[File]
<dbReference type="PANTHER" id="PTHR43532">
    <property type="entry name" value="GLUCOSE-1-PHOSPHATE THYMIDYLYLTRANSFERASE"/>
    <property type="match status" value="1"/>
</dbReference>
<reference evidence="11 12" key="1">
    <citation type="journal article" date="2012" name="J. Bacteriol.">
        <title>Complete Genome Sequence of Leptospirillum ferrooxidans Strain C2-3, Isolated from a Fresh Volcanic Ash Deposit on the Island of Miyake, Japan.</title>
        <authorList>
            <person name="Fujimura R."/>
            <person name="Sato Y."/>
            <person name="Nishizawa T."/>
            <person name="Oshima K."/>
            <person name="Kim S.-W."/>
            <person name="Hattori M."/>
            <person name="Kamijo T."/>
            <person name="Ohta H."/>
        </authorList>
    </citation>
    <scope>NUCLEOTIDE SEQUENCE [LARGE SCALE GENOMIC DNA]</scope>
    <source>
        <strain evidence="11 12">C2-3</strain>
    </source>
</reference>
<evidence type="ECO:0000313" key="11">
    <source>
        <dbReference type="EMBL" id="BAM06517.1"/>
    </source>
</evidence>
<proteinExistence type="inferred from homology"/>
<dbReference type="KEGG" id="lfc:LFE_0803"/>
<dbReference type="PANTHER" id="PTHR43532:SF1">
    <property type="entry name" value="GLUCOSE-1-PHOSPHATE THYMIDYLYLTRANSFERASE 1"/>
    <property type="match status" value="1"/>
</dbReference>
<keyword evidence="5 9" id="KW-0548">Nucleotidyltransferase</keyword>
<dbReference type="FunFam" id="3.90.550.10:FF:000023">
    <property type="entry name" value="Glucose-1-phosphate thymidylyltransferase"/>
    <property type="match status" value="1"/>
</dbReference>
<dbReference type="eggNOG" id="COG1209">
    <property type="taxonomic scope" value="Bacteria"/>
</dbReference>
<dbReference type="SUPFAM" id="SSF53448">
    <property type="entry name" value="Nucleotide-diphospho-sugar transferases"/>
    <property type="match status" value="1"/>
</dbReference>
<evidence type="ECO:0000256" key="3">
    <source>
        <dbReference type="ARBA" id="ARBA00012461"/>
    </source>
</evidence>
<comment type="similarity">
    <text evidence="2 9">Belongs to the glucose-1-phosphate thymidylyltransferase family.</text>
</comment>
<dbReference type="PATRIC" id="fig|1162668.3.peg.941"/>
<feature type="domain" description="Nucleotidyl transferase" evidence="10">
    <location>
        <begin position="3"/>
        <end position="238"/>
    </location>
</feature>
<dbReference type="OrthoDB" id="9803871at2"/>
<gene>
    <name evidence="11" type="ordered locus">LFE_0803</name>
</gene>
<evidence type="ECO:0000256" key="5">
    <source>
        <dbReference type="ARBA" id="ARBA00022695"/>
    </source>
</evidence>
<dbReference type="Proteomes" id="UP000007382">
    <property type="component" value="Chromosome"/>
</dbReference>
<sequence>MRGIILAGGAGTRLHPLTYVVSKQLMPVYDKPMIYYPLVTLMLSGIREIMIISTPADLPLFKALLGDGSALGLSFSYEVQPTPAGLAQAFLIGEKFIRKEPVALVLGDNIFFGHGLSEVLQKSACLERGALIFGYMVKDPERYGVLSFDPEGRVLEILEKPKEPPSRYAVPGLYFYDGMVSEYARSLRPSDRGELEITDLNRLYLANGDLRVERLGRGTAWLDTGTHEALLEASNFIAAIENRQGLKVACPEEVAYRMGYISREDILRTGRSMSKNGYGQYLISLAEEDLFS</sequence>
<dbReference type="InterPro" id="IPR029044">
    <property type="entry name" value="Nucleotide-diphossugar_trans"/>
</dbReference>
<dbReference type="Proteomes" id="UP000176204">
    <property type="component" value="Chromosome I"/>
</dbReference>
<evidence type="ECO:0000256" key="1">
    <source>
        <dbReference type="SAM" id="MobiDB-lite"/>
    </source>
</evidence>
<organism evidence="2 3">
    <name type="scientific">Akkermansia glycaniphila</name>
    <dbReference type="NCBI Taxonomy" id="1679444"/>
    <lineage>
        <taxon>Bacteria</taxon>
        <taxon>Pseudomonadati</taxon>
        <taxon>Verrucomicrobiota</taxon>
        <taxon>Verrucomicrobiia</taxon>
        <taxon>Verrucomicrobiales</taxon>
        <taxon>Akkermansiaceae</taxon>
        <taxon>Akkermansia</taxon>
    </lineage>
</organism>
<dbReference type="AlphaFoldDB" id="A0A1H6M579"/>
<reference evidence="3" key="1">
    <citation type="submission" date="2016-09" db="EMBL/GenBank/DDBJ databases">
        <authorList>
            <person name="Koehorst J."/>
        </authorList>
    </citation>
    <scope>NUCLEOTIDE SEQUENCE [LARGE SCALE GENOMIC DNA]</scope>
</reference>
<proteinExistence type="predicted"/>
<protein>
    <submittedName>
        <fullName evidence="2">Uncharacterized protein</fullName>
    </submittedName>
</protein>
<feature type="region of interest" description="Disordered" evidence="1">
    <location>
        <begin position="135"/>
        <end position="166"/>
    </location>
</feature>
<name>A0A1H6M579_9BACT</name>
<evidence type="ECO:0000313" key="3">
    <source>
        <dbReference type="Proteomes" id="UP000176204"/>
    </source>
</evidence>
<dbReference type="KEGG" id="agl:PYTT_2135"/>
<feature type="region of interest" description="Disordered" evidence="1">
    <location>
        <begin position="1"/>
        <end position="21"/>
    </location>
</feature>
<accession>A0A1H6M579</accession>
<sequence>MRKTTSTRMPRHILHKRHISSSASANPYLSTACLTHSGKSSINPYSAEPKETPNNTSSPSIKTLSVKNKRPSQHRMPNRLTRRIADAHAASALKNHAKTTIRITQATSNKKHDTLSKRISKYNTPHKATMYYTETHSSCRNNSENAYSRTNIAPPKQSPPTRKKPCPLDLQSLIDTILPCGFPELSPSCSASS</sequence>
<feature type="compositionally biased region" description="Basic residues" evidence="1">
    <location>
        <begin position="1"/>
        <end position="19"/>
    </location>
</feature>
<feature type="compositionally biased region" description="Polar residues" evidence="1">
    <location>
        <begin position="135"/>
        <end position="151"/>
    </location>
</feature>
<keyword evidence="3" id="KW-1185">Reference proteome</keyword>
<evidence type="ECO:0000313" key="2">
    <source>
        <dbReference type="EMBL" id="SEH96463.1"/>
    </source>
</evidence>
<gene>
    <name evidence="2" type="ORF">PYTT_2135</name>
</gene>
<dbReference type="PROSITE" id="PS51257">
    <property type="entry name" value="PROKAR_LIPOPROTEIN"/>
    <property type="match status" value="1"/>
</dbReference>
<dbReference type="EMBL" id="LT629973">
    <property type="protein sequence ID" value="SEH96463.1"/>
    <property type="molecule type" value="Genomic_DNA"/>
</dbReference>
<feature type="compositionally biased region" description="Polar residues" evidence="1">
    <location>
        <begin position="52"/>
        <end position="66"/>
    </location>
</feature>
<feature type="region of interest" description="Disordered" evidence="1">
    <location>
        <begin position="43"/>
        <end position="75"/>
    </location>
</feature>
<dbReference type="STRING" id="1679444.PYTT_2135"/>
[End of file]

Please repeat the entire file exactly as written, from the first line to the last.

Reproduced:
<dbReference type="PANTHER" id="PTHR43532">
    <property type="entry name" value="GLUCOSE-1-PHOSPHATE THYMIDYLYLTRANSFERASE"/>
    <property type="match status" value="1"/>
</dbReference>
<reference evidence="11 12" key="1">
    <citation type="journal article" date="2012" name="J. Bacteriol.">
        <title>Complete Genome Sequence of Leptospirillum ferrooxidans Strain C2-3, Isolated from a Fresh Volcanic Ash Deposit on the Island of Miyake, Japan.</title>
        <authorList>
            <person name="Fujimura R."/>
            <person name="Sato Y."/>
            <person name="Nishizawa T."/>
            <person name="Oshima K."/>
            <person name="Kim S.-W."/>
            <person name="Hattori M."/>
            <person name="Kamijo T."/>
            <person name="Ohta H."/>
        </authorList>
    </citation>
    <scope>NUCLEOTIDE SEQUENCE [LARGE SCALE GENOMIC DNA]</scope>
    <source>
        <strain evidence="11 12">C2-3</strain>
    </source>
</reference>
<evidence type="ECO:0000313" key="11">
    <source>
        <dbReference type="EMBL" id="BAM06517.1"/>
    </source>
</evidence>
<proteinExistence type="inferred from homology"/>
<dbReference type="KEGG" id="lfc:LFE_0803"/>
<dbReference type="PANTHER" id="PTHR43532:SF1">
    <property type="entry name" value="GLUCOSE-1-PHOSPHATE THYMIDYLYLTRANSFERASE 1"/>
    <property type="match status" value="1"/>
</dbReference>
<keyword evidence="5 9" id="KW-0548">Nucleotidyltransferase</keyword>
<dbReference type="FunFam" id="3.90.550.10:FF:000023">
    <property type="entry name" value="Glucose-1-phosphate thymidylyltransferase"/>
    <property type="match status" value="1"/>
</dbReference>
<dbReference type="eggNOG" id="COG1209">
    <property type="taxonomic scope" value="Bacteria"/>
</dbReference>
<dbReference type="SUPFAM" id="SSF53448">
    <property type="entry name" value="Nucleotide-diphospho-sugar transferases"/>
    <property type="match status" value="1"/>
</dbReference>
<evidence type="ECO:0000256" key="3">
    <source>
        <dbReference type="ARBA" id="ARBA00012461"/>
    </source>
</evidence>
<comment type="similarity">
    <text evidence="2 9">Belongs to the glucose-1-phosphate thymidylyltransferase family.</text>
</comment>
<dbReference type="PATRIC" id="fig|1162668.3.peg.941"/>
<feature type="domain" description="Nucleotidyl transferase" evidence="10">
    <location>
        <begin position="3"/>
        <end position="238"/>
    </location>
</feature>
<dbReference type="OrthoDB" id="9803871at2"/>
<gene>
    <name evidence="11" type="ordered locus">LFE_0803</name>
</gene>
<evidence type="ECO:0000256" key="5">
    <source>
        <dbReference type="ARBA" id="ARBA00022695"/>
    </source>
</evidence>
<dbReference type="Proteomes" id="UP000007382">
    <property type="component" value="Chromosome"/>
</dbReference>
<sequence>MRGIILAGGAGTRLHPLTYVVSKQLMPVYDKPMIYYPLVTLMLSGIREIMIISTPADLPLFKALLGDGSALGLSFSYEVQPTPAGLAQAFLIGEKFIRKEPVALVLGDNIFFGHGLSEVLQKSACLERGALIFGYMVKDPERYGVLSFDPEGRVLEILEKPKEPPSRYAVPGLYFYDGMVSEYARSLRPSDRGELEITDLNRLYLANGDLRVERLGRGTAWLDTGTHEALLEASNFIAAIENRQGLKVACPEEVAYRMGYISREDILRTGRSMSKNGYGQYLISLAEEDLFS</sequence>
<dbReference type="InterPro" id="IPR029044">
    <property type="entry name" value="Nucleotide-diphossugar_trans"/>
</dbReference>
<dbReference type="Proteomes" id="UP000176204">
    <property type="component" value="Chromosome I"/>
</dbReference>
<evidence type="ECO:0000256" key="1">
    <source>
        <dbReference type="SAM" id="MobiDB-lite"/>
    </source>
</evidence>
<organism evidence="2 3">
    <name type="scientific">Akkermansia glycaniphila</name>
    <dbReference type="NCBI Taxonomy" id="1679444"/>
    <lineage>
        <taxon>Bacteria</taxon>
        <taxon>Pseudomonadati</taxon>
        <taxon>Verrucomicrobiota</taxon>
        <taxon>Verrucomicrobiia</taxon>
        <taxon>Verrucomicrobiales</taxon>
        <taxon>Akkermansiaceae</taxon>
        <taxon>Akkermansia</taxon>
    </lineage>
</organism>
<dbReference type="AlphaFoldDB" id="A0A1H6M579"/>
<reference evidence="3" key="1">
    <citation type="submission" date="2016-09" db="EMBL/GenBank/DDBJ databases">
        <authorList>
            <person name="Koehorst J."/>
        </authorList>
    </citation>
    <scope>NUCLEOTIDE SEQUENCE [LARGE SCALE GENOMIC DNA]</scope>
</reference>
<proteinExistence type="predicted"/>
<protein>
    <submittedName>
        <fullName evidence="2">Uncharacterized protein</fullName>
    </submittedName>
</protein>
<feature type="region of interest" description="Disordered" evidence="1">
    <location>
        <begin position="135"/>
        <end position="166"/>
    </location>
</feature>
<name>A0A1H6M579_9BACT</name>
<evidence type="ECO:0000313" key="3">
    <source>
        <dbReference type="Proteomes" id="UP000176204"/>
    </source>
</evidence>
<dbReference type="KEGG" id="agl:PYTT_2135"/>
<feature type="region of interest" description="Disordered" evidence="1">
    <location>
        <begin position="1"/>
        <end position="21"/>
    </location>
</feature>
<accession>A0A1H6M579</accession>
<sequence>MRKTTSTRMPRHILHKRHISSSASANPYLSTACLTHSGKSSINPYSAEPKETPNNTSSPSIKTLSVKNKRPSQHRMPNRLTRRIADAHAASALKNHAKTTIRITQATSNKKHDTLSKRISKYNTPHKATMYYTETHSSCRNNSENAYSRTNIAPPKQSPPTRKKPCPLDLQSLIDTILPCGFPELSPSCSASS</sequence>
<feature type="compositionally biased region" description="Basic residues" evidence="1">
    <location>
        <begin position="1"/>
        <end position="19"/>
    </location>
</feature>
<feature type="compositionally biased region" description="Polar residues" evidence="1">
    <location>
        <begin position="135"/>
        <end position="151"/>
    </location>
</feature>
<keyword evidence="3" id="KW-1185">Reference proteome</keyword>
<evidence type="ECO:0000313" key="2">
    <source>
        <dbReference type="EMBL" id="SEH96463.1"/>
    </source>
</evidence>
<gene>
    <name evidence="2" type="ORF">PYTT_2135</name>
</gene>
<dbReference type="PROSITE" id="PS51257">
    <property type="entry name" value="PROKAR_LIPOPROTEIN"/>
    <property type="match status" value="1"/>
</dbReference>
<dbReference type="EMBL" id="LT629973">
    <property type="protein sequence ID" value="SEH96463.1"/>
    <property type="molecule type" value="Genomic_DNA"/>
</dbReference>
<feature type="compositionally biased region" description="Polar residues" evidence="1">
    <location>
        <begin position="52"/>
        <end position="66"/>
    </location>
</feature>
<feature type="region of interest" description="Disordered" evidence="1">
    <location>
        <begin position="43"/>
        <end position="75"/>
    </location>
</feature>
<dbReference type="STRING" id="1679444.PYTT_2135"/>